Pâté Chaud, also known as Bánh patê sô, is a savoury Vietnamese puff pastry pie with a filling consisting in onions and a choice of ground pork, chicken, or beef. As you can tell by the ingredients, this recipe is akin to a classic Western meat pastry, and in fact, it originates in French colonial Vietnam.
Today, we propose a slight variation to the traditional recipe, with two goals in mind:
accentuate the flavours of traditional Vietnamese cuisine
reduce the amount of cholesterol and fats of the classic recipe
To do so, we first opted to use chicken instead of pork. Chicken is lean meat that has half the amount of saturated fats and cholesterol than pork. We also chose a low-fat pastry sheet to keep fats further in check.
Then, we added a selection of typical Vietnamese herbs and veggies to the filling:
Bird eye chillies
We also added aubergines, which often feature in the Vietnamese cuisine, to make our filling juicier and healthier. Aubergines are a low-calorie vegetable and an excellent source of fibres and antioxidants .
All these ingredients bring spicy Vietnamese flavours to this otherwise western dish, and we love it! They also improve the overall nutritional profile of Bánh patê sô. Each pie has 190 calories and covers only 13% of the recommended daily intake (RDI) for fats.
Whether you know and love the traditional dish, or are just starting to explore the rich and flavourful Vietnamese cuisine, we hope you'll enjoy our spin on this famous recipe. Let's get started!
Which are some good Pâté Chaud filling ingredients?
The classic Pâté Chaud filling consists predominantly of minced pork meat, and onion. It's also common to use other types of ground meat, like beef or chicken.
But don't let traditions dictate what can and can't go into your Bánh patê sô! Because this is a Vietnamese recipe, we added some ingredients typically used there, like lemongrass, green chillies, and mint.
You can also mix the meat with the vegetables, as we did with aubergine, or even make this pastry completely vegan by replacing meat altogether.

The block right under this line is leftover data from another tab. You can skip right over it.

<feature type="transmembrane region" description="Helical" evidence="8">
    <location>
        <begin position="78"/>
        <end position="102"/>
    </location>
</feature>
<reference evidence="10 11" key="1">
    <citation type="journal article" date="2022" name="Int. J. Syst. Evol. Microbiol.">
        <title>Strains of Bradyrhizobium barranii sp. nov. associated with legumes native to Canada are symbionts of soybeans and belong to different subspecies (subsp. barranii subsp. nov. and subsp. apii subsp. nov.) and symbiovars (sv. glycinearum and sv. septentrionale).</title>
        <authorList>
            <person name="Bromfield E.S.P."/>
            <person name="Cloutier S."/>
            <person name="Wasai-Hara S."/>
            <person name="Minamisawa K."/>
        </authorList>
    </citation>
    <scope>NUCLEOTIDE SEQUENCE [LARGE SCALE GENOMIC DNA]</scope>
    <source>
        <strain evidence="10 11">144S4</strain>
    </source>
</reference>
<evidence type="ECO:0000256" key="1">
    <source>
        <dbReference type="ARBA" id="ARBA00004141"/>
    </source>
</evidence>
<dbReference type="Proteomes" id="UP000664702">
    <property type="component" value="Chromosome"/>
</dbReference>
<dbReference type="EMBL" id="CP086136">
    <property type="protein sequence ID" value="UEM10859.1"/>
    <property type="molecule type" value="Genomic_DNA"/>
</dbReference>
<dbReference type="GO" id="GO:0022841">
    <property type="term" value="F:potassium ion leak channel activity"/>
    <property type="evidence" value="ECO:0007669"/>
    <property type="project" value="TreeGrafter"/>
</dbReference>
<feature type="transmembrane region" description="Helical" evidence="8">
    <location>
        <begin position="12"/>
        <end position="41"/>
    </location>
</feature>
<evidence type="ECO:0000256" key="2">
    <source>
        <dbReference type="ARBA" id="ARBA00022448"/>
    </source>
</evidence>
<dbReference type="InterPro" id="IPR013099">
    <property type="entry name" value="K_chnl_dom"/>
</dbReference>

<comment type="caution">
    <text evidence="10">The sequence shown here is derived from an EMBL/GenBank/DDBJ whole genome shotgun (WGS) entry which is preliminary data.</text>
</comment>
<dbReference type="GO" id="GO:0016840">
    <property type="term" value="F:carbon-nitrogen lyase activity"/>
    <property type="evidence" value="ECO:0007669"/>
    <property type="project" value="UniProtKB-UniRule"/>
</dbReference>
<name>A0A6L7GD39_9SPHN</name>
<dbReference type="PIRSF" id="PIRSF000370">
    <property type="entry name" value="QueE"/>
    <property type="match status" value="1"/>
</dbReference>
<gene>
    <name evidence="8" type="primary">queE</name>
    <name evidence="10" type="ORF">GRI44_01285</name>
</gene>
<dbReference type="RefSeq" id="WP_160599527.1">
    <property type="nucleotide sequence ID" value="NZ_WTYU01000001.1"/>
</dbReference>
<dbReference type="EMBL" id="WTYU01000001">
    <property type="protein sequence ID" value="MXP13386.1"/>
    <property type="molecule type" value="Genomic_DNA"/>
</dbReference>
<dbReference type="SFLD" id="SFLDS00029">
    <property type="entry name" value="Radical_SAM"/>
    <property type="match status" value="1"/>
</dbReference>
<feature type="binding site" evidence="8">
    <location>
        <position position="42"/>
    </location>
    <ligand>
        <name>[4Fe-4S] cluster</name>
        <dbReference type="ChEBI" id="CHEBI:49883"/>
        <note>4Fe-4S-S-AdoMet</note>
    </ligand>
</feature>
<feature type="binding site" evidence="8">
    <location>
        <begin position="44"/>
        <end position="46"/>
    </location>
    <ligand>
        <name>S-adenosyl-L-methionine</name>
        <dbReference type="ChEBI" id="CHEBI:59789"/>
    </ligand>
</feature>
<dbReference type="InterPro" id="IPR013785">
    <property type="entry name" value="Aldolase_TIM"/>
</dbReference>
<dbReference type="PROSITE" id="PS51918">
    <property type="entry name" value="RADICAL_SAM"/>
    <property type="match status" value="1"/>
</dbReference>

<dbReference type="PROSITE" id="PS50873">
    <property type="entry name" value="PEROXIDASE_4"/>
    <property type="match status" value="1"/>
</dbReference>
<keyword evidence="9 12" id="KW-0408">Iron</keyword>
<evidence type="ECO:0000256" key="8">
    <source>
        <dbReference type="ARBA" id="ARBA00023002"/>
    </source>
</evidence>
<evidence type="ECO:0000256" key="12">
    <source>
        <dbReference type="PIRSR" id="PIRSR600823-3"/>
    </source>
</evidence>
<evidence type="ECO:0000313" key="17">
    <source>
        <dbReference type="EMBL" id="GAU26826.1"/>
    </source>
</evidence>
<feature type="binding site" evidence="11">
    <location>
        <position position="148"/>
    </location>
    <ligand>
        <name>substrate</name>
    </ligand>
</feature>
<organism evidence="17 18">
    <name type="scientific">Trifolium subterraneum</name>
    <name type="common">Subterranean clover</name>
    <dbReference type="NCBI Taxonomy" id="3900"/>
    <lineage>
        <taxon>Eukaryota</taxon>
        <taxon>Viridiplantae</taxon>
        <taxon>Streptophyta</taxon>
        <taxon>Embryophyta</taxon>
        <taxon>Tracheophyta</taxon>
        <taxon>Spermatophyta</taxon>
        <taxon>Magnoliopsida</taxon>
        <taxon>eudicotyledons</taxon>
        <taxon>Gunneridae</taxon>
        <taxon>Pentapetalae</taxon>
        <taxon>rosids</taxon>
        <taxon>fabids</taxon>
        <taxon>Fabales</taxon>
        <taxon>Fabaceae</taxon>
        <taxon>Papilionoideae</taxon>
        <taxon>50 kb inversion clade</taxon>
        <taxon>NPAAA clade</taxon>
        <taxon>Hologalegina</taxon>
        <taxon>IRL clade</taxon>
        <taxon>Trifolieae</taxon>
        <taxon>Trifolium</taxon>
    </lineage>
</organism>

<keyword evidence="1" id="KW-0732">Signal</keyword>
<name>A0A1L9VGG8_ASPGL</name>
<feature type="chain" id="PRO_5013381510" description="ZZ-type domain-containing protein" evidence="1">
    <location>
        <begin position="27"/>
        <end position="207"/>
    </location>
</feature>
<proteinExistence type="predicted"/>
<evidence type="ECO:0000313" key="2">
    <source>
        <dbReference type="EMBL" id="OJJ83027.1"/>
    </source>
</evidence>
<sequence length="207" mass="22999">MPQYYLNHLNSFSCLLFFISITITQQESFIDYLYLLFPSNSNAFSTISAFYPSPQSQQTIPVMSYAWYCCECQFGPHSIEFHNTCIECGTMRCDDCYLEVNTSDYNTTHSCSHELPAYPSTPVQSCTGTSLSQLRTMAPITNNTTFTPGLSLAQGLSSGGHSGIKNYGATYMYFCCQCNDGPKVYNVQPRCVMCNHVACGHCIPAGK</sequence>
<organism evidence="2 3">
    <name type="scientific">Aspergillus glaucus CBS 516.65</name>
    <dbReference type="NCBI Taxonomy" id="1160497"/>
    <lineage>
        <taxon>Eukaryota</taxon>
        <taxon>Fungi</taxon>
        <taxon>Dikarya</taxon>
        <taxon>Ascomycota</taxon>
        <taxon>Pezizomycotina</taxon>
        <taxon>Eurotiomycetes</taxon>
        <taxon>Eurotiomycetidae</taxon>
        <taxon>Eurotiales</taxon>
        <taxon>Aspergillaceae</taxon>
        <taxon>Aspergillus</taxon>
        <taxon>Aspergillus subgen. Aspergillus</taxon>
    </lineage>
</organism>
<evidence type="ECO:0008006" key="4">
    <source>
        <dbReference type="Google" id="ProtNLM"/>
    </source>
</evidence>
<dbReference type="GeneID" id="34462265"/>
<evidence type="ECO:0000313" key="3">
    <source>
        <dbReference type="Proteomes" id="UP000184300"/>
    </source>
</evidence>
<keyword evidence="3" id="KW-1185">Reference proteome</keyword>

Here are some great ideas of vegetables often used in Vietnamese recipes that make the perfect filling for Pâté Chaud:
Chinese broccoli (Cai Lan)
You can follow our recipe above and replace the aubergines (or chicken), with any of these ingredients.
Can I freeze and reheat Bánh patê sô?
If you have any leftover pies, you can store them in an airtight container in the fridge for two days.
Alternatively, you can freeze them on the same day and keep them for 4 weeks.
If you freeze them, we suggest you interleave the pastries with sheets of baking paper so that they won't stick one to another. Then, leave them to thaw before warming them up in the oven at 150°C (300°F) for 10 minutes.
Do you eat these Vietnamese pastries hot or cold?
In Vietnam, pate chaud is also known as "Bánh patê sô" which means "hot pastry pie".
Therefore, these meat-filled pastries are meant to be eaten piping hot from the oven.
However, they also delicious when cold, and they make the perfect finger-food to prepare for or bring over to a party.
- Chicken Breast
- Rapeseed Oil
- Bird Eye Chillies
- Lemongrass Stalks
- Mint Leaves
- Vegan Low-Fat Puff Pastry
Add the chicken breasts to a food processor and blitz until minced.
Alternatively, you can dice the meat into small cubes with a sharp knife.
Now, heat the vegetable oil in a skillet and add thinly chopped shallot and sliced chillies.
Sizzle for a few minutes and then tip in diced aubergines, sliced lemongrass, mint, and minced chicken.
Add a splash of water, and cook the ingredients for 15 minutes, stirring occasionally.
The stuffing mix must be as dry as possible, or it will make the pastries soggy. So, make sure all the juices released from the eggplants have dried out.
Roll out the puff pastry to a 1/2 cm (1/5 inch) thickness with the help of a rolling pin.
For each pie, cut out two pastry discs, one slightly larger than the other. Place a tablespoon of filling in the center of the small circle and then top it with the bigger one.
To make ours, we cut discs 8 cm (3 inches) and 9 cm (3.5 inches) in diameter.
Next, seal the edges pressing down with your fingertips or the tines of a fork.
Poke the surface of the pie with a fork or toothpick to allow the steam to escape during baking.
Now, place the prepared pies on a tray lined with parchment paper.
Bake for 15-20 minutes at 220°C (430°F) for static ovens or at 200°C (390°F) for fan ovens.
Once browned and crispy, remove the pate chauds from the oven and leave them to cool down for a few minutes on a wire rack before serving.
If the pastry becomes sticky when you're cutting or assembling the pies, refrigerate it for 10 minutes. As it cools down, it will harden, and it will be easier to handle.